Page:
HC Deb 20 April 1937 vol 322 cc1613-6

There is one source of revenue to which all Chancellors look in time of trouble and which has never yet failed them. I refer to the Income Tax. I have observed that at least two ex-Chancellors of the Exchequer have publicly expressed the view that an increase in Income Tax is justified and is to be expected. They have gone further and they have agreed, I am sure without any collusion, that the proper extent to which Income Tax should be increased is to be found by rounding up the present uneven figure of 4s. 9d. in the £ to the more convenient figure of 5s. I cannot resist such overwhelming authority, and I propose to adopt the proposition of my right hon. Friends the Members for Epping (Mr. Churchill) and Hillhead (Sir R. Home). The 3d. increase in Income Tax will give me £15,000,000 in a full year and £13,000,000 in the current year. The gap which I now have to fill has been reduced to the trifling figure of £1,748,000.

Before I come to deal with it, I want to put certain considerations to the Committee which may give it a somewhat different aspect. Under the Defence Loans Act the Government were authorised to borrow up to a maximum of £400,000,000 spread over a period not exceeding five years. That is to say, assuming that the period remains unchanged and that the borrowing powers are exercised to the fullest extent, an average of £80,000,000 a year. But in the Statement relating to Defence Expenditure, which was issued last February it was clearly laid down that although it was not yet possible to determine which year would see the peak, the level of defence expenditure was likely, over the next two or three years, to be very much heavier than in the present year. That being so it would be natural to expect that the curve of borrowing, even allowing for expansion of revenue, should to some extent follow the curve of expenditure, beginning well below the average and rising to a peak and falling thereafter. Therefore, it was a matter of very considerable surprise to me that the revelation, when the Defence Estimates for this year were published, that I pro-posed appropriations-in-aid which required borrowing in the first year up to the full amount of the average excited no comment of any kind, and the acutest minds in this House and out of it thereby missed the clue to the proposal which I am about to put before the Committee—a proposal which in fact determined the amount which it is necessary for me to borrow during the current year.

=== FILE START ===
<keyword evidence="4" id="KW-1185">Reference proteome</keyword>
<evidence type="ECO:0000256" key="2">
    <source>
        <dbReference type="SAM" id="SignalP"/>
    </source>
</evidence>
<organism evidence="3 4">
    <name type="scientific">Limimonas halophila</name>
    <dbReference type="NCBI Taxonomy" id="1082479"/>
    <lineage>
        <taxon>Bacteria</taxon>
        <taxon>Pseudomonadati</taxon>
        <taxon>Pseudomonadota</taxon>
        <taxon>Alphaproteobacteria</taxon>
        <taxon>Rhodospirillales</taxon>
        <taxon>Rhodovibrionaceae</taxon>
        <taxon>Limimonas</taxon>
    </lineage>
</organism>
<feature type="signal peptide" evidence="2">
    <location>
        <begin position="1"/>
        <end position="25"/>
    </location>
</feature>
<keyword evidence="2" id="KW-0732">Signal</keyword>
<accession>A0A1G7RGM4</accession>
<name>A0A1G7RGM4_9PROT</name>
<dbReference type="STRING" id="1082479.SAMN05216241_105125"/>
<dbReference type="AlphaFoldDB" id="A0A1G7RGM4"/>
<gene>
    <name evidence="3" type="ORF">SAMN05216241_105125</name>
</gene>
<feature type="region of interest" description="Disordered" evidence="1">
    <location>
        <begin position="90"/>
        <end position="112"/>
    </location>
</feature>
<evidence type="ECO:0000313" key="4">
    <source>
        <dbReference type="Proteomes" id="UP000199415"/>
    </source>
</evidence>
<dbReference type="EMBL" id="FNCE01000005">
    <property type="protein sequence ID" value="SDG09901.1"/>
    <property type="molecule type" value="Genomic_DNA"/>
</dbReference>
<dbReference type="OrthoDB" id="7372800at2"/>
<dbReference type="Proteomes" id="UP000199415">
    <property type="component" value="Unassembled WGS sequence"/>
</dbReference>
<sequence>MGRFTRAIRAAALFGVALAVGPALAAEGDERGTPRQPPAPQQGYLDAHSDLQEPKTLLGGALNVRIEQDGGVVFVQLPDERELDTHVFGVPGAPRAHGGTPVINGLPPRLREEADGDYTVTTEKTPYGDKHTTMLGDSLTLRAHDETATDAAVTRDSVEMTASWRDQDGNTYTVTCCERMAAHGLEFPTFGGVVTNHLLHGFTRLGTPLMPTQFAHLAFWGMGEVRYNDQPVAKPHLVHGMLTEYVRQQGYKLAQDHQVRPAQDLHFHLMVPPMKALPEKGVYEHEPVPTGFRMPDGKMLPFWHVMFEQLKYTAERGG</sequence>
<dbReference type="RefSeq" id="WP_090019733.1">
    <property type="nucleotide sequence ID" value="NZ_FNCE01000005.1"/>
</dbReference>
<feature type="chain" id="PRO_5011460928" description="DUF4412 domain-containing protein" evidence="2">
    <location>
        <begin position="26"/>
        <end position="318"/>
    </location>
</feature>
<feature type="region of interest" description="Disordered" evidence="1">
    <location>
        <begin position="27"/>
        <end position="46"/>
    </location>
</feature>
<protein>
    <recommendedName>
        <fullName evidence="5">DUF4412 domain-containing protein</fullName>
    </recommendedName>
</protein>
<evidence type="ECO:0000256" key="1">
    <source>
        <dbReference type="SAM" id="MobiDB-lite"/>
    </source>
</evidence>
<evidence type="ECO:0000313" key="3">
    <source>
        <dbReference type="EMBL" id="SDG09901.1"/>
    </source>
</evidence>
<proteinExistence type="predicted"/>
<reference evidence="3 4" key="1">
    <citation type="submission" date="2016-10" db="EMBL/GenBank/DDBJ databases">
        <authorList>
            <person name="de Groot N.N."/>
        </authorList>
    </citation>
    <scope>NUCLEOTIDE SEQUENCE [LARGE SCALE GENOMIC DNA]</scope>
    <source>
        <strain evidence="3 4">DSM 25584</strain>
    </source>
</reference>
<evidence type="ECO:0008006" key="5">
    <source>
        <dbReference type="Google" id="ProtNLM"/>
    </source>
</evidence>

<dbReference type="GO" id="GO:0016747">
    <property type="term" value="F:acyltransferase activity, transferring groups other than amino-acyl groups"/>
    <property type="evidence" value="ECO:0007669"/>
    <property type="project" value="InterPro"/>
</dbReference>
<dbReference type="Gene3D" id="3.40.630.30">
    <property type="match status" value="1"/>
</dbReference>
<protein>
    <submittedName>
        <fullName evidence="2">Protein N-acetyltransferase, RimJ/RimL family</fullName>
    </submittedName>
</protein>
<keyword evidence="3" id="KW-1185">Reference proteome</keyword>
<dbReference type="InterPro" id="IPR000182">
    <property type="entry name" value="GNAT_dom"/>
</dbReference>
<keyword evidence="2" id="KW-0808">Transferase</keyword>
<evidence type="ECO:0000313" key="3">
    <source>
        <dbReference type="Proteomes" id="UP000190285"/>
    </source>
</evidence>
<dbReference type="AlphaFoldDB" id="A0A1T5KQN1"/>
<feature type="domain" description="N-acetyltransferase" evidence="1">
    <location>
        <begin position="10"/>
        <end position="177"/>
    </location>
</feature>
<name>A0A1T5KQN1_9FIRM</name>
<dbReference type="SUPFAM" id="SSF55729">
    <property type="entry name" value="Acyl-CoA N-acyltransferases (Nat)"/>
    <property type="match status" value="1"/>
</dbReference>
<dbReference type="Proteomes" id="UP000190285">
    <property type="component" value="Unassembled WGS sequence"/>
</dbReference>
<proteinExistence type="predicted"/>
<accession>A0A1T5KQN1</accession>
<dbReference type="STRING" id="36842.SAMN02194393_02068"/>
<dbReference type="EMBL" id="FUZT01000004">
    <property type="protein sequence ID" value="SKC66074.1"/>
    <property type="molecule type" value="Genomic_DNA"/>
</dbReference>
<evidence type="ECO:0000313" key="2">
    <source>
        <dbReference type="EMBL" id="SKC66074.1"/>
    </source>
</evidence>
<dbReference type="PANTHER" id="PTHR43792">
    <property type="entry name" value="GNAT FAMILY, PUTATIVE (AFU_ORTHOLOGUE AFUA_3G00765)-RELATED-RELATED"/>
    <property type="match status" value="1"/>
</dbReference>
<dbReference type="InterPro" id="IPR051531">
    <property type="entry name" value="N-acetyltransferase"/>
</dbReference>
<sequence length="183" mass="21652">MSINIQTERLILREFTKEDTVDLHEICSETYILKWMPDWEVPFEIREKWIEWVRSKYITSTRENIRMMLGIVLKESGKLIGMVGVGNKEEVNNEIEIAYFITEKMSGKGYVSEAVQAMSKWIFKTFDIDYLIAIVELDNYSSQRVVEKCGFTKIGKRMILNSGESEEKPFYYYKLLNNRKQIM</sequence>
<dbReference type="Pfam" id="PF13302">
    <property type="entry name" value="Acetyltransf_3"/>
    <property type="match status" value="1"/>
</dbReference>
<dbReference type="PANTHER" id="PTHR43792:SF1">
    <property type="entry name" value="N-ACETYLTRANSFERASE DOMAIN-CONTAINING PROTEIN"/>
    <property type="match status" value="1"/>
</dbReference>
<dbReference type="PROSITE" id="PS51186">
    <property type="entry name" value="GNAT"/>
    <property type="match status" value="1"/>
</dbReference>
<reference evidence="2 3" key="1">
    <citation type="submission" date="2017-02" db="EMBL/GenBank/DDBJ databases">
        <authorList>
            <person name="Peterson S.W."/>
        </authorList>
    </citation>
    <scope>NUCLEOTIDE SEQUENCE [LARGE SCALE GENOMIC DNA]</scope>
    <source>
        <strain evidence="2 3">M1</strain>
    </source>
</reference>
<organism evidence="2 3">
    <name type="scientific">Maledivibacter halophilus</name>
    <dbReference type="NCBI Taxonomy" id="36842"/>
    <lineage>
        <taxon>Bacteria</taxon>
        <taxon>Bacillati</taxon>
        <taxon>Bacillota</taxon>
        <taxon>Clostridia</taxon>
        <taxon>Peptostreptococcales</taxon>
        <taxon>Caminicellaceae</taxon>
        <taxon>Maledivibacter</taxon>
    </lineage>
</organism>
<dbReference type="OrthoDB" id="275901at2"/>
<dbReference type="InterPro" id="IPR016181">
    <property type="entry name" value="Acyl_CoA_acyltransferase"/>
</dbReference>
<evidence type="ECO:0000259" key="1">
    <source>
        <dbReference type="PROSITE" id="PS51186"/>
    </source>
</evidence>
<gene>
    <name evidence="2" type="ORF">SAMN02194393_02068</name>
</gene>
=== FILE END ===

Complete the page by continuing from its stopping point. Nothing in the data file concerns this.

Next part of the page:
On this occasion I have thought it necessary to take a somewhat longer view than is generally required in examining, the contents of a normal Budget. Hon. Members no doubt have in mind all the qualifications and the reserves which we have felt obliged to make in attempting to describe or to define a Defence programme which must continually be subject to variations in scope and in time, in one direction or in another, according as conditions change, but, broadly speaking, we know that we have got to prepare ourselves for expenditure of a very special and exceptional character, which will rapidly increase and then later fall until it reaches its new level. Under those circumstances it seemed to me that if the Chancellor of the Exchequer in each year had to impose a succession of new taxes, hitting first in one direction and then in another, that would be a course of proceeding which would be likely to cause the maximum amount of uncertainty and disturbance, and I sought, therefore, for the means of providing at least a major part of the expenditure that would be required by some device capable of growth in itself, but easily adjustable, so as to allow for variations in the yield of revenue from existing taxation.

Where could I find such a source of revenue, bearing in mind all the differing circumstances of the variously occupied men and women who make up the population of this country? I have already increased the Income Tax, and this year the increase is not accompanied by those changes in the allowances which last year and the year before did so much to help the possessors of small incomes subject to the tax. I might, of course, increase indirect taxation, but the prices in the shops, which particularly affect wage-earners, the lower grades of clerical workers, and the smaller rentiers whose incomes are largely derived from fixed interest-bearing securities—those prices already show a tendency to rise, and I did not want to do anything to push them any higher. But, Sir, nobody who reads the papers carefully, and especially who pays attention to the reports of trading concerns, can fail to be struck by the almost monotonous story repeated in their annual reports of increased business, record turnovers, and larger profits. I suspect that on the whole those profits still fall far short of the level of 1928 or 1929, but, on the other hand, there is no indication that they have yet reached their peak, and I myself anticipate that they will continue for some time to come to expand, I give every credit to the leaders of industry for the ability and energy with which they are conducting their business, and to the trade unions and the workers generally for the way in which they have co-operated in expanding production, but I think everybody will admit that the Government have played a large part in the revival by creating the conditions under which this great activity has become possible, and in so far as it is consequent upon orders placed by the Government it arises directly from the expenditure of the State.